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In national parks across the country, the scene unfolding is as if a babysitter left a child to fend for himself on the playground—more feces, trash, and unruly behavior.
It’s been nearly two weeks since the start of the government shutdown on Dec. 22 and the forced furloughs of thousands of federal government employees, including 28,800 Forest Service staff and 16,000 National Park Service staff.
Each national park is handling the shutdown differently, but overall nearly one-third of more than 400 national parks have closed. The rest are open, free of charge. Yosemite is open, but some areas are closed; Arches was open until Dec. 31 due to a donation from the Utah Office of Tourism; park roads, lookouts, trails, and most restrooms remain accessible in Grand Canyon, but the visitor center and contact stations are closed.
In Rocky Mountain, park staff closed restroom facilities and trash receptacles at many locations “due to human waste issues, wildlife concerns, and overall public health.” Overflowing pit toilets have also led Joshua Tree to close.
“President Trump’s threat to hold the government hostage for a destructive border wall is irresponsible and dangerous,” The Wilderness Society Government Relations Manager Jonathan Asher said before the shutdown. “A shutdown of the EPA and public lands agencies would put people at risk and imperil the hundreds of millions of acres managed by federal agencies for the American people.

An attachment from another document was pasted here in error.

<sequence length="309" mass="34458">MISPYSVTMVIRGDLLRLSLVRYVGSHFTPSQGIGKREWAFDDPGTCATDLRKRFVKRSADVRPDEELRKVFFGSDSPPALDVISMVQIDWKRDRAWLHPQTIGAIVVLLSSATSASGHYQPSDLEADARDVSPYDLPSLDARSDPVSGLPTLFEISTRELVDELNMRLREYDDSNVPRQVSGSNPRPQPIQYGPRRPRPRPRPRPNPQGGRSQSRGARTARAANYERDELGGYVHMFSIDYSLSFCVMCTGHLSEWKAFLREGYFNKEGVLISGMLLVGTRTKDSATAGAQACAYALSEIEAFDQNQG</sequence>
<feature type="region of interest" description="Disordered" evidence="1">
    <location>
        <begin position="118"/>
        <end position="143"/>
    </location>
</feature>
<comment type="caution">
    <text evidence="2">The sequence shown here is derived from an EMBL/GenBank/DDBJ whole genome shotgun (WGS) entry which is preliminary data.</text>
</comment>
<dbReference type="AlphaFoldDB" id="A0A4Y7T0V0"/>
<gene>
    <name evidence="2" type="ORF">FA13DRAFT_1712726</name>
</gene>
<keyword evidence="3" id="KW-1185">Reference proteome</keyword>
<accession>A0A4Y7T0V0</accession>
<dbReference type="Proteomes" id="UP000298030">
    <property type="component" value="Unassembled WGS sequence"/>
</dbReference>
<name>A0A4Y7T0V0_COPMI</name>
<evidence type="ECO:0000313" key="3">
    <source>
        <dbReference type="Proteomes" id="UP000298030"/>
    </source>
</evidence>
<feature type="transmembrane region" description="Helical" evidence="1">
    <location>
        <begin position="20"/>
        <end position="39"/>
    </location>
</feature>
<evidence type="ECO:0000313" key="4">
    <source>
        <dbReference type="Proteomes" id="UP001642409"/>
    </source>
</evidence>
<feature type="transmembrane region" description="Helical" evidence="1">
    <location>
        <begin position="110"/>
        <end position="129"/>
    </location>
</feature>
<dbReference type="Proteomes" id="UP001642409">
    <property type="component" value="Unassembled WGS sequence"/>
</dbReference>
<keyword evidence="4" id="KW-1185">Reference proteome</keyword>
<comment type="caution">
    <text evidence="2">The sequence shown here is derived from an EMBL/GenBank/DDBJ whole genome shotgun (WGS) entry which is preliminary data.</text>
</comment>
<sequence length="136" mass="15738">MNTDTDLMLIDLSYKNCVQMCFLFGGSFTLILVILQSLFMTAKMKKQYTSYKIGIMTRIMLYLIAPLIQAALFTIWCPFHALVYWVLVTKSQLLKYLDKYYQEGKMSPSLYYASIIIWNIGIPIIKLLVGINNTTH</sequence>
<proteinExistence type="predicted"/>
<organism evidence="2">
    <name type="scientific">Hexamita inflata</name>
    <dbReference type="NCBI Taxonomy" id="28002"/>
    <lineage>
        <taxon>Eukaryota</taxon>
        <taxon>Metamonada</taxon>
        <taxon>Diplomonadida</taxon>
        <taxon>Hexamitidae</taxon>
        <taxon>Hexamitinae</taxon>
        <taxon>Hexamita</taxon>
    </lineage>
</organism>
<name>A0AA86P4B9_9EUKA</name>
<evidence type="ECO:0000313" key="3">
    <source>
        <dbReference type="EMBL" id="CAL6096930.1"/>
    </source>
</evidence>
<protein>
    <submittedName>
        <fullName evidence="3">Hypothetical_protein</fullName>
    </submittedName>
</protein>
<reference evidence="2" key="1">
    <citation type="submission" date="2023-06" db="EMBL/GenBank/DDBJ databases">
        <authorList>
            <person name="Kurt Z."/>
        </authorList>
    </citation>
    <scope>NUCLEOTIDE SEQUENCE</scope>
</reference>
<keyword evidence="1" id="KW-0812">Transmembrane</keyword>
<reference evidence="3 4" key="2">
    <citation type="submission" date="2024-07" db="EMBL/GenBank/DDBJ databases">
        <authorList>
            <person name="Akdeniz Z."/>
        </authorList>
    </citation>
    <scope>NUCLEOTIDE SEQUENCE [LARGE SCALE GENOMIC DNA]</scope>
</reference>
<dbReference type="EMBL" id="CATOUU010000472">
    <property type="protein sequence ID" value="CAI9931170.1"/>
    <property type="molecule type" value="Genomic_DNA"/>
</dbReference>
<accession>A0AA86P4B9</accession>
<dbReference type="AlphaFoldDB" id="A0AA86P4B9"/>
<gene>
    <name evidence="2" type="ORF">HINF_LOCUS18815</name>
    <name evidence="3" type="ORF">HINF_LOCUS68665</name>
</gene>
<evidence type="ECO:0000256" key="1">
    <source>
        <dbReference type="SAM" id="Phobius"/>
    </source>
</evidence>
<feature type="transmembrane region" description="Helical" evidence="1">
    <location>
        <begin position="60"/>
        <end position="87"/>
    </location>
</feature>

He continued, “The idea of keeping park gates open while shutting down services and sending rangers home is window dressing at best – an attempt to avoid bad optics that will only lead to bad outcomes.”
On Dec. 21, President Donald Trump and Congress rejected a spending bill that would fund the federal government through Feb. 8, thus forcing multiple agencies to shut down. However, the NPS was directed to remain accessible.
Trump has said he won’t sign off on a budget extension unless it includes his desired border security funding, according to multiple news reports.
“It’s unrealistic and dangerous to think that parks can remain open with only a skeleton crew and continue with business as usual,” National Parks Conservation Association President and CEO Theresa Pierno said in a statement. “Rather than jeopardizing our parks’ resources, wildlife, visitors and staff, the administration and Congress must finalize a budget and keep our national parks fully up and running.”
Volunteers at some parks have taken it upon themselves to clean up loose trash and soiled bathrooms. Some national parks are even posting messages on Twitter every so often to keep visitors informed of weather and road conditions, and to plead with them to not be so reckless.
The chaos is reminiscent of the last government shutdown in January 2018. Poachers killed a pregnant elk in Zion. Snowmobilers drove too close to the Old Faithful geyser in Yellowstone.
Can’t we all keep it together this time around until the shutdown is over? According to Trump, that could be a “very long” time from now.